Ole is a talented but inexperienced manager. He has always possessed a natural affinity for spotting holes in the opposition defence during games, and is learning to exploit the gaps he sees as a manager, as ruthlessly as he was able to as a player. I cannot remember a player who was more of a ‘super’ ‘supersub’ than Ole during his time at Man United due to this skill, honed to devastating perfection over the course of his career.
Ole is improving at this, assumedly learning to communicate his insights to his players, so that they can jog on to the pitch and exploit the gaps that he sees, in the brutal manner that he used to do as Fergie’s not-so-secret weapon. Crucially, Ole requires players on his bench that are as physically and mentally able as he was himself, to carry out his instructions.
If you are looking for an explanation as to why Rashford was able to score a 15-minute hat trick, coming on as a sub against Leipzig, then the above may be close to it. Ole was able to add Scott McTominay, Bruno Fernandes, Edinson Cavani and Marcus Rashford into the game – subs, all of whom possess the requisite credentials to execute his work-around of the German side’s defence. These credentials being, professionalism, intelligence and discipline, enough to follow his instructions. And the talent to make it pay.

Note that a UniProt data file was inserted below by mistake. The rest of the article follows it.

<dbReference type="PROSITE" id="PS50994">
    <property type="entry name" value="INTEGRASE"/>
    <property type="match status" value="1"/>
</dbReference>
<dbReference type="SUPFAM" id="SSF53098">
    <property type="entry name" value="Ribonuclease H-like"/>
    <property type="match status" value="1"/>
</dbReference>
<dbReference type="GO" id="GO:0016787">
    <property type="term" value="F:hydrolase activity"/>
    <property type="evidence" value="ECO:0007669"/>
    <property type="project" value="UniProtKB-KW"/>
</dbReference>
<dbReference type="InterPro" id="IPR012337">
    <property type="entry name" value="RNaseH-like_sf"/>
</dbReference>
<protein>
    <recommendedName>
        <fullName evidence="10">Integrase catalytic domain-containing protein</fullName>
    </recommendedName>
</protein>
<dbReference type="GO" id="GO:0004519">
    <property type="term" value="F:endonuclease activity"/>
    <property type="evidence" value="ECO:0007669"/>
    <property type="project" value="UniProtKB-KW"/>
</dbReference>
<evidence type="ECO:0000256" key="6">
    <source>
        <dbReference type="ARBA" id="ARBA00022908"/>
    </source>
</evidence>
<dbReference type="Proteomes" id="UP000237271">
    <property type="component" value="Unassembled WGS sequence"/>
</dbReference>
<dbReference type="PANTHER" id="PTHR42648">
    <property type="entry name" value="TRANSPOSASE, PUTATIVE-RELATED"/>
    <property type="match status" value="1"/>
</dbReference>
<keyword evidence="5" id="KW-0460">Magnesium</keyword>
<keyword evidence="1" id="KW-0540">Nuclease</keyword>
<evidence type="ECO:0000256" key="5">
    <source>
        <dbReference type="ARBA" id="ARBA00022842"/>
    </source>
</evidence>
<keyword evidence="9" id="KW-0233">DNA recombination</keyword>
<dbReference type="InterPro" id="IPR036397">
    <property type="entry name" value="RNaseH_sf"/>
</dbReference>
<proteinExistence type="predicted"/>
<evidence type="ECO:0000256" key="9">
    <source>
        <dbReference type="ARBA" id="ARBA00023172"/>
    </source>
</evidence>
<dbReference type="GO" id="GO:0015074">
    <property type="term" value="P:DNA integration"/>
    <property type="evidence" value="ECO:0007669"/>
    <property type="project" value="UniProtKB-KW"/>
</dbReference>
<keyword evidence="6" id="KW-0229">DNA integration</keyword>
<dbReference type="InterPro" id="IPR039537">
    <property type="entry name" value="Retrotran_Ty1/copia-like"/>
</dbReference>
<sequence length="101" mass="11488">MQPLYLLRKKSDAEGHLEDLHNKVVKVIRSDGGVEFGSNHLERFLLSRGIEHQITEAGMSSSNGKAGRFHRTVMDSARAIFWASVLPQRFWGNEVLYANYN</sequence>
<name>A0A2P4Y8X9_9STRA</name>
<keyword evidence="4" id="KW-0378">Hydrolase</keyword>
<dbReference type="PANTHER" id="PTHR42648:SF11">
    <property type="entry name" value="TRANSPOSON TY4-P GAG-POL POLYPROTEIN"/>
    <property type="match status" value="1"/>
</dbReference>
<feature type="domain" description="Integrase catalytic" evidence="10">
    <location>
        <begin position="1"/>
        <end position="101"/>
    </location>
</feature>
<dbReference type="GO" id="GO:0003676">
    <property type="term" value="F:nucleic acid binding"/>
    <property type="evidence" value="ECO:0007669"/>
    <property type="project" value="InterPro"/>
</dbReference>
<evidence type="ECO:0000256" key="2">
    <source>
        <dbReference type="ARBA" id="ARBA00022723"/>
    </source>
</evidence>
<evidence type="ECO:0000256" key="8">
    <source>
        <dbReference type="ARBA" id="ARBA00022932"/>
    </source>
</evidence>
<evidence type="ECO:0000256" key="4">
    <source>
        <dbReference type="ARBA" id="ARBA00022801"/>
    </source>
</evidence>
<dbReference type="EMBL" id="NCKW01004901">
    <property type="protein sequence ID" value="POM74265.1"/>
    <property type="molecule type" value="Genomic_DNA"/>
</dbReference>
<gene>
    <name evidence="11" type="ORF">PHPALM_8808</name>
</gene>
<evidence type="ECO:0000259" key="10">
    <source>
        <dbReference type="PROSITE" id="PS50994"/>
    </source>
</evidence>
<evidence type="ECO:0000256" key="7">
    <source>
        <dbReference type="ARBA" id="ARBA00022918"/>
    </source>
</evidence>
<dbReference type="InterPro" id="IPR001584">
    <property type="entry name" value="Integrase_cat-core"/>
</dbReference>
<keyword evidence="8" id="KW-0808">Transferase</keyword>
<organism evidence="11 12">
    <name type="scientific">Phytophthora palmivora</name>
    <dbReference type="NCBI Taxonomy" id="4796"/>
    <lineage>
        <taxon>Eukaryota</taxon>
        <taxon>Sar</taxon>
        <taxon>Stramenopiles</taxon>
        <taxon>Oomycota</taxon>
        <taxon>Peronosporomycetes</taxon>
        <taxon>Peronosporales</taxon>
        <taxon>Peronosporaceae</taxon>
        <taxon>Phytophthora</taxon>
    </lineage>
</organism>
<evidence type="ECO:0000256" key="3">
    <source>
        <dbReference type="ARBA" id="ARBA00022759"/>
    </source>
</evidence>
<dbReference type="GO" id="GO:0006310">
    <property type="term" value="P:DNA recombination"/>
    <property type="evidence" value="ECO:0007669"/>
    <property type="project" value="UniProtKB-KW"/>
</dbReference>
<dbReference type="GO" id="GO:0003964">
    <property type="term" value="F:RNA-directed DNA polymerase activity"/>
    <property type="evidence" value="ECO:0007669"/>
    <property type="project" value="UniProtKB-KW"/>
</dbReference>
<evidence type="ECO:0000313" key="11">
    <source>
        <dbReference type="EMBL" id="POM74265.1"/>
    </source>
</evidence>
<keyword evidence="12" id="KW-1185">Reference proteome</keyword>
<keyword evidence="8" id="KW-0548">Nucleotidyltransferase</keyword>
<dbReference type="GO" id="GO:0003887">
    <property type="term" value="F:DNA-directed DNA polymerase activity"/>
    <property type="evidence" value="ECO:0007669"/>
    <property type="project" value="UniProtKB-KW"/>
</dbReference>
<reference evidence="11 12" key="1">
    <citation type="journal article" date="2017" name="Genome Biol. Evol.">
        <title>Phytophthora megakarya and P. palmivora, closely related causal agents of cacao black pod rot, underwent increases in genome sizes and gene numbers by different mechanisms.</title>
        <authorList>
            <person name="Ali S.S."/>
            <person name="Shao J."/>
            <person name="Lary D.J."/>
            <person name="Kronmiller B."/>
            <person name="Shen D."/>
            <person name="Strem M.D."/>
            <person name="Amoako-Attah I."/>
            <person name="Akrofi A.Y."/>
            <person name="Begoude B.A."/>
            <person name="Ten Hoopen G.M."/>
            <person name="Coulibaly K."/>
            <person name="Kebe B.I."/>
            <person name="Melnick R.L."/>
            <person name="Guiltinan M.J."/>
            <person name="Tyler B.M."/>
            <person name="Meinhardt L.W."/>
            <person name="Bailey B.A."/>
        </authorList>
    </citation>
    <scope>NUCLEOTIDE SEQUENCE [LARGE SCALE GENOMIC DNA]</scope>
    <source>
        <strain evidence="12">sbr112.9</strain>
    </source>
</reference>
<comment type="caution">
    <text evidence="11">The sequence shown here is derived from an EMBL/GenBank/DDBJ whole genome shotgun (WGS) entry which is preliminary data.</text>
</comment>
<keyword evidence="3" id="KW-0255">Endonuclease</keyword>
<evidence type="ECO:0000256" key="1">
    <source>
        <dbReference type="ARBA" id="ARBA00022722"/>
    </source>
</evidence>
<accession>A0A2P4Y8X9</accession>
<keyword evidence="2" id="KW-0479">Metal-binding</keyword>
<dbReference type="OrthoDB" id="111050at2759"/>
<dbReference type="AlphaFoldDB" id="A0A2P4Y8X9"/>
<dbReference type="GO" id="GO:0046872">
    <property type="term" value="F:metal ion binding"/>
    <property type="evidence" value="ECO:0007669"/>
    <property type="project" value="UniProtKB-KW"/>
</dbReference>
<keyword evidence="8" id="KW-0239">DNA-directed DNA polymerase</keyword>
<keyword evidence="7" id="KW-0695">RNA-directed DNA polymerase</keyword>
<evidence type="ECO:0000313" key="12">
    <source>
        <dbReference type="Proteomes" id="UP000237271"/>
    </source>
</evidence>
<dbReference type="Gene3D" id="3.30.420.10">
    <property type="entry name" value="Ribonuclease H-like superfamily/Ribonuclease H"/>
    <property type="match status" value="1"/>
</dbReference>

Where Ole is nowhere near as skilled, is in spotting where the holes exist in his own defence, and plugging them accordingly. That is not to say that he will never develop such a talent, just that he is not there yet. United’s humbling at home to Spurs exemplified this nicely. Up against a manager with similar abilities in terms of exploiting his opponents defensive weakness, Ole got totally mullered. Clearly, he is able to do ‘sure things up’ in some games, but certainly he has not been able to do it in all of them so far this season. Against Spurs, he had no clue whatsoever and seemed, to me, to give up entirely.
Another issue is that when Ole does not have players like McTominay, Fernandes, Cavani and Rashford on the bench, because they are in the starting eleven for example, he is much less able to influence a game in the manner that he would like. In Pogba, Martial, Greenwood, Matic and van de Beek, he has players with the requisite talent to do what he needs them to, however, he has to be able to man-manage them in a way that ensures that they are also professional and disciplined enough. Can he do it? Pogba’s performance coming on a sub in recent games is a good sign. Time will tell if Ole is able to turn Pogba into a model professional for Man United. If he can tame the mercurial (i.e. arsehole) Frenchman, then he can surely do it with anyone!
So far this season, Ole has also struggled to put out a starting eleven that is able to defeat ‘lesser’ sides, who play a more conservative game against United. In my view this is simply a matter of time. I expect these early season wobbles to become more and more rare as his players get into the swing of things. Especially if he is able to achieve the above.